Elizabeth Caldas, a senior private equity investment official in the New York City Comptroller’s office, has left to join the investment team at the United Nations Joint Staff Pension Fund, three people told me.
Caldas had worked on private equity at the city comptroller’s office since 2007, most recently as director of private equity. While a senior official on the team, she was not head of the private equity operation.
A spokesperson with the comptroller’s office confirmed Caldas’ departure but did not have guidance on whether her role would be taken up by someone else. City Comptroller Scott Stringer, who started in his role this month after being elected in November, has been working on filling vacancies in the department. One of those roles he is working to fill is head of the private equity program, which was most recently Barry Miller, who left last year to join secondaries firm Landmark Partners.
The Comptroller’s office oversees the investment activity of the city’s roughly $140 billion pension system, which consists of five different pension funds for public employees, teachers, firefighters, police officers and school administrators.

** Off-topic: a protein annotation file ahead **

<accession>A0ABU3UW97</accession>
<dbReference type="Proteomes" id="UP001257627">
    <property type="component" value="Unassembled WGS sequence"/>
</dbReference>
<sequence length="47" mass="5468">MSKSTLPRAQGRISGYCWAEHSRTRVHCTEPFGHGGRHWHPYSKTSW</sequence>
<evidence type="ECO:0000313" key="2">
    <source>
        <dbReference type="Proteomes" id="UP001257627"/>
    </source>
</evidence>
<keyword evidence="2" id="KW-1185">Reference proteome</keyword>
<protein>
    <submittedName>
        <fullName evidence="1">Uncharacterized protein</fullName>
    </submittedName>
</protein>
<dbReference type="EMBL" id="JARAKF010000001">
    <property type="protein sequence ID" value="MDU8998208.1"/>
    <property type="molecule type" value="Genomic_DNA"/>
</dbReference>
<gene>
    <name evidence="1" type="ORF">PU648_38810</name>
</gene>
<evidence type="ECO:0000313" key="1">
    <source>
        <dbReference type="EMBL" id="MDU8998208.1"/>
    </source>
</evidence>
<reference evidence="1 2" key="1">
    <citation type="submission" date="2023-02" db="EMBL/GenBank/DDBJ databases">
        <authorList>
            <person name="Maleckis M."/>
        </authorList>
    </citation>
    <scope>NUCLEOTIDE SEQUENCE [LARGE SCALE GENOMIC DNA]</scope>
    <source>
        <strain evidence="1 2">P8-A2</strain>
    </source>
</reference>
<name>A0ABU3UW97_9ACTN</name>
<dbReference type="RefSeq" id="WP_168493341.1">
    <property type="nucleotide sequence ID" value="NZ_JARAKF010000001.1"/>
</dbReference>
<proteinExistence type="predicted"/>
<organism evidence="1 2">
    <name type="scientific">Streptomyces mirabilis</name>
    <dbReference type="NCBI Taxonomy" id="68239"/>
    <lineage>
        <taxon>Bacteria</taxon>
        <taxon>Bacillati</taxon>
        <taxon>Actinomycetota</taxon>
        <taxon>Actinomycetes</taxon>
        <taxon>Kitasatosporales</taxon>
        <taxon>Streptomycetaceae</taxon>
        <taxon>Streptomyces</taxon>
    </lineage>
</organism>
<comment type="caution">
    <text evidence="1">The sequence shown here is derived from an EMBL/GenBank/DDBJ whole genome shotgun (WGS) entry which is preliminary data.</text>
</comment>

Caldas, meanwhile, has started as an investment officer at the UN pension working on private equity, according to three sources. The private equity program is in its early days, headed by former Siguler Guff executive Tereza Trivell who joined in 2010.
It’s not clear if the team is bigger than Trivell and Caldas. A woman who answered the phone at the pension fund declined to comment and said the pension fund generally doesn’t talk to the media.
The fund, which as of January had a market value of $45.5 billion, carved out a 6 percent allocation to alternative investments in 2010, after being authorized by the UN Secretary General in 2009 to invest in private equity and hedge funds. The fund’s actual allocation to alternatives as of January was 1.4 percent, according to the fund’s preliminary weekly fund valuation available on the UN website.
In 2012, the fund hired TorreyCove Capital Partners as its private equity advisor for one year. TorreyCove’s contract was renewed three times last year, according to procurement documents available on the UN’s website, but it’s not clear if the firm continues to work as private equity advisor to the pension fund. However, within the last few months, StepStone Group added the UN pension to its roster of clients, according to a source close to the firm.
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